Christopher F. Koller
President, Milbank Memorial Fund
Publisher, The Milbank Quarterly
Commentary on the Affordable Care Act by Christopher Koller
October 1, 2013
Christopher Koller, president of the Milbank Memorial Fund, discusses the potential impact of the Affordable Care Act on the lives of Americans and the health care system at large in his commentary “What Obamacare Does and Doesn’t Mean,” published by Brown University. To access the article, click here.
New Book from a Partner Organization
September 18, 2013
The Milbank Memorial Fund announces the publication of Transforming the Global Health Workforce. Published by NYU College of Nursing, the book addresses key issues that countries face today in building, retaining, and deploying a competent and skilled health care workforce in an increasingly globalized environment. Edited by Marilyn A. DeLuca and Agnes Soucat, the book includes papers written by experts in the field and was inspired by the Global Summit, Strengthening 21st Century Global Health Systems: Investing Strategically in the Health Care Workforce, which was held in October 2011 at NYU. The Milbank Memorial Fund was a partner of the summit and provided support for the publication of the book. An electronic version of the book is available at https://archive.nyu.edu/handle/2451/31736 and a print version is available at http://bookstores.nyu.edu/main.store.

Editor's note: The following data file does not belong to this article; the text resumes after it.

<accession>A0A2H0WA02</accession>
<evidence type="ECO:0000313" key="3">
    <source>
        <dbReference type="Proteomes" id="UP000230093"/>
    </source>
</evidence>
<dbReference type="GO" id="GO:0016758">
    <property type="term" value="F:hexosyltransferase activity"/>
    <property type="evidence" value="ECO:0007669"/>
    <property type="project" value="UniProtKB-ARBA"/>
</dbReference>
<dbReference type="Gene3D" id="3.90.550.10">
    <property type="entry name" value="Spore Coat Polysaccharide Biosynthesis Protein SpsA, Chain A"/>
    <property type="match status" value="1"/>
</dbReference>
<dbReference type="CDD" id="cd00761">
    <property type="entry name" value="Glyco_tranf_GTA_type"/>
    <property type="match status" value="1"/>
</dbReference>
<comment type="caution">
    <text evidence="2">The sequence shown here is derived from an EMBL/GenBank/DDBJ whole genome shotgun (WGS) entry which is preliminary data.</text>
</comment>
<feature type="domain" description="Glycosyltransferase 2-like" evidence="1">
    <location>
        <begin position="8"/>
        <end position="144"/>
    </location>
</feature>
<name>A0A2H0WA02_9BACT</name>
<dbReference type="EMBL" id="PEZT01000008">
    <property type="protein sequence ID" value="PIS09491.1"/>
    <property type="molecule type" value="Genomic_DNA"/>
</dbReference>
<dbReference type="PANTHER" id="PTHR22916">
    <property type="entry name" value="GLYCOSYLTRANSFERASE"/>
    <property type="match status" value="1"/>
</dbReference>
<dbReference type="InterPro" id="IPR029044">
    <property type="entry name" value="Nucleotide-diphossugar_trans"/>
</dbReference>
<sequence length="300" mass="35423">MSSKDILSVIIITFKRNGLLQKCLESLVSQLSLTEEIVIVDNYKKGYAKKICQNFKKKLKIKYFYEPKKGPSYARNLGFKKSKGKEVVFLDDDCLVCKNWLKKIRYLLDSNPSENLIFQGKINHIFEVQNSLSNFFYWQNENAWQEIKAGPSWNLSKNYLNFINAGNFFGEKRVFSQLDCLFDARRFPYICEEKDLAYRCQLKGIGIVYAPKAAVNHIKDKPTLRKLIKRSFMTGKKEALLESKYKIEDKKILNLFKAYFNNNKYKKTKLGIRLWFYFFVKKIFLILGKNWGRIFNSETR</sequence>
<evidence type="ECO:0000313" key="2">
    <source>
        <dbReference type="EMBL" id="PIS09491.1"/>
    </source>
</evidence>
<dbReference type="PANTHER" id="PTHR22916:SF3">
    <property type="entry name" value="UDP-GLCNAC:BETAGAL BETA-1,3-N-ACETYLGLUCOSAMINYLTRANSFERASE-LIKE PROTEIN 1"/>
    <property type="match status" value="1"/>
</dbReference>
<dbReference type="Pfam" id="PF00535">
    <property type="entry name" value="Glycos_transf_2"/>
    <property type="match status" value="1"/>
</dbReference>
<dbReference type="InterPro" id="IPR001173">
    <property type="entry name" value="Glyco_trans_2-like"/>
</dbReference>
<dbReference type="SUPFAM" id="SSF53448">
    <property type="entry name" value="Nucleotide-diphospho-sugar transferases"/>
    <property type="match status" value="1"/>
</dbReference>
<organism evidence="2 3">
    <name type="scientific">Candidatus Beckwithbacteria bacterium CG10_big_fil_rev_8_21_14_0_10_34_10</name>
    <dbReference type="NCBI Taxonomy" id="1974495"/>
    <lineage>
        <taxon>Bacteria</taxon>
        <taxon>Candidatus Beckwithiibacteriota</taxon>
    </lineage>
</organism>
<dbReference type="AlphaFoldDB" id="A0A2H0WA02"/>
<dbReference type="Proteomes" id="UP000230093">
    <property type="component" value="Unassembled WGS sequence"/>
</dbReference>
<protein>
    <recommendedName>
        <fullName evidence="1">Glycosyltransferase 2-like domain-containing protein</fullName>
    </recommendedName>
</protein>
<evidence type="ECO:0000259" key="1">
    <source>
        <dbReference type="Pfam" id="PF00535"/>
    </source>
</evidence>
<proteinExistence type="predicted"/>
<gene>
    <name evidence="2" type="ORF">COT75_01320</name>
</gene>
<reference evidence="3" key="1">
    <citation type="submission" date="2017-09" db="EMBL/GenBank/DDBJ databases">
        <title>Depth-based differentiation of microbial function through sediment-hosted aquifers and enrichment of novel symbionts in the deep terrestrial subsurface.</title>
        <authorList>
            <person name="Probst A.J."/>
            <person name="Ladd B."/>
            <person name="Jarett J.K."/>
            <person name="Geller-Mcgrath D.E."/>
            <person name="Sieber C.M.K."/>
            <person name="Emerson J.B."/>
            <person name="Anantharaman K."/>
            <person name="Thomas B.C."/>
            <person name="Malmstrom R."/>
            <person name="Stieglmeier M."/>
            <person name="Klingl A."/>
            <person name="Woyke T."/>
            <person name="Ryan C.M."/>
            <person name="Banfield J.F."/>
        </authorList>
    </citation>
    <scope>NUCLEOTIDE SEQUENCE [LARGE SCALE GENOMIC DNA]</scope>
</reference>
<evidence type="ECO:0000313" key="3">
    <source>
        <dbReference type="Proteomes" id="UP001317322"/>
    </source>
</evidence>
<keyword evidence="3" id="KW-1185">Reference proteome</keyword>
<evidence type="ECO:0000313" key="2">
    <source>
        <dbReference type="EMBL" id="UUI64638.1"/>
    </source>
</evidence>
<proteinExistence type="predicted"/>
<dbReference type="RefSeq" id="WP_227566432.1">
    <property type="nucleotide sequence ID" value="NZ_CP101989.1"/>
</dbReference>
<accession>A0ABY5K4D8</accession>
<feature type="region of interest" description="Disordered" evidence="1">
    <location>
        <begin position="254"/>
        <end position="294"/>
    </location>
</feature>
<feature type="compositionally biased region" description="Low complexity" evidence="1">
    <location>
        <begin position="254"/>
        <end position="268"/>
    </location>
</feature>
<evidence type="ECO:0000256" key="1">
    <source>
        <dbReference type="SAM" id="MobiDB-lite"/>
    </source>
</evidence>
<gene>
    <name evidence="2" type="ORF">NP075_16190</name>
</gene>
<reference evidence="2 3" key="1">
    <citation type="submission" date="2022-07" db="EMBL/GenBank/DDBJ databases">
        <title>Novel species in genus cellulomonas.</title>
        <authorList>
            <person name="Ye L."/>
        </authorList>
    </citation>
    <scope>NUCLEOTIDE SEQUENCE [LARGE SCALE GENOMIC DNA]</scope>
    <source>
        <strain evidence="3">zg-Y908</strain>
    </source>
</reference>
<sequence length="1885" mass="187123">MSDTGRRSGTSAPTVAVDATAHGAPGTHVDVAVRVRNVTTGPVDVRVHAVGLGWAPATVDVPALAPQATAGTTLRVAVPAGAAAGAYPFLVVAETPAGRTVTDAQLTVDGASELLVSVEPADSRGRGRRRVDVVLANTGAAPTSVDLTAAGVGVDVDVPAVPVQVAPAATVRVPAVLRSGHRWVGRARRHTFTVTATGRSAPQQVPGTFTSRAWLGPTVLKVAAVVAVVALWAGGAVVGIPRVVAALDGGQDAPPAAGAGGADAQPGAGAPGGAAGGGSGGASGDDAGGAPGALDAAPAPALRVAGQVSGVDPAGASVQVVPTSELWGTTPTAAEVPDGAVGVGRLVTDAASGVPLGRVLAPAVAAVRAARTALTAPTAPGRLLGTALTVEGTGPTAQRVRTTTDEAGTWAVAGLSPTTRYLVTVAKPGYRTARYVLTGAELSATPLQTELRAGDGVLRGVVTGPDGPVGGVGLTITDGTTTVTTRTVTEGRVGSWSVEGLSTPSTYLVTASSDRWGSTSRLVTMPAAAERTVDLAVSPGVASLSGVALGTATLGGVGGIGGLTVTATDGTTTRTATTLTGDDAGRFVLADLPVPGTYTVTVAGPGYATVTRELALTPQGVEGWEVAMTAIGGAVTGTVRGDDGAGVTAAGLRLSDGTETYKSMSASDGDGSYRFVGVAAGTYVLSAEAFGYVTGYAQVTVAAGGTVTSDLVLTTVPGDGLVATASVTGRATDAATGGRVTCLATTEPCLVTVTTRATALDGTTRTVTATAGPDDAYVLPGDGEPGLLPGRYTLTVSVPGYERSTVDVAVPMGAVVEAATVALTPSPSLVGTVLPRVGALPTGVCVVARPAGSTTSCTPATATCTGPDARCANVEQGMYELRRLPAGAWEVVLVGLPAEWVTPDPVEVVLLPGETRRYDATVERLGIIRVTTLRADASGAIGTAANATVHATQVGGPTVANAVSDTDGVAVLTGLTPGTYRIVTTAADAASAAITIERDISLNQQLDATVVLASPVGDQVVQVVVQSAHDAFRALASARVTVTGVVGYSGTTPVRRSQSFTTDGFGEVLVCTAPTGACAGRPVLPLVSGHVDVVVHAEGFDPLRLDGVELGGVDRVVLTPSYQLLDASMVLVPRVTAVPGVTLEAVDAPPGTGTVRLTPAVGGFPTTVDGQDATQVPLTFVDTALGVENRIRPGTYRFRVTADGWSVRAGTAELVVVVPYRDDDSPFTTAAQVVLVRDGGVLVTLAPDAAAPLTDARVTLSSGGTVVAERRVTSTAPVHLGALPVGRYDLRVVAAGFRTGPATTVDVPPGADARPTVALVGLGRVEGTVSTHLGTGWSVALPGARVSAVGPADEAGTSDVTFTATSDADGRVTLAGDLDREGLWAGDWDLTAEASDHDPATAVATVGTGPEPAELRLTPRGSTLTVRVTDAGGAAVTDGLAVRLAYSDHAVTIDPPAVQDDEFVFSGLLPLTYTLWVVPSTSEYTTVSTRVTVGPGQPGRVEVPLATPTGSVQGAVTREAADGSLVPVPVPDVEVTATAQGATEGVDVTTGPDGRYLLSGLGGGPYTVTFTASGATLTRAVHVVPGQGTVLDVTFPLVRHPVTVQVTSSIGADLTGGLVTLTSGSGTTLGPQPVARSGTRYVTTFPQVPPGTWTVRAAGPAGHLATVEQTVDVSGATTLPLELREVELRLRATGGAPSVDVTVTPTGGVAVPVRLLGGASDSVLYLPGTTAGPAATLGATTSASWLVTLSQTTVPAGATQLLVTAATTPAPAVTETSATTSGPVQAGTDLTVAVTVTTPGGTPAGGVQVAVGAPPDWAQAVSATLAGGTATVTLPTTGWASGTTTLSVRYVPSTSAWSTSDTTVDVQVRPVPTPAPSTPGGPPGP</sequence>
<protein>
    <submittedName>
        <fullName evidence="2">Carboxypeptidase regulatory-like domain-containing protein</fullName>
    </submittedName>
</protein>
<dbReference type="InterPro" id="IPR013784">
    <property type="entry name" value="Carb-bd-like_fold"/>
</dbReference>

Early View of an Article from The Milbank Quarterly
July 23, 2013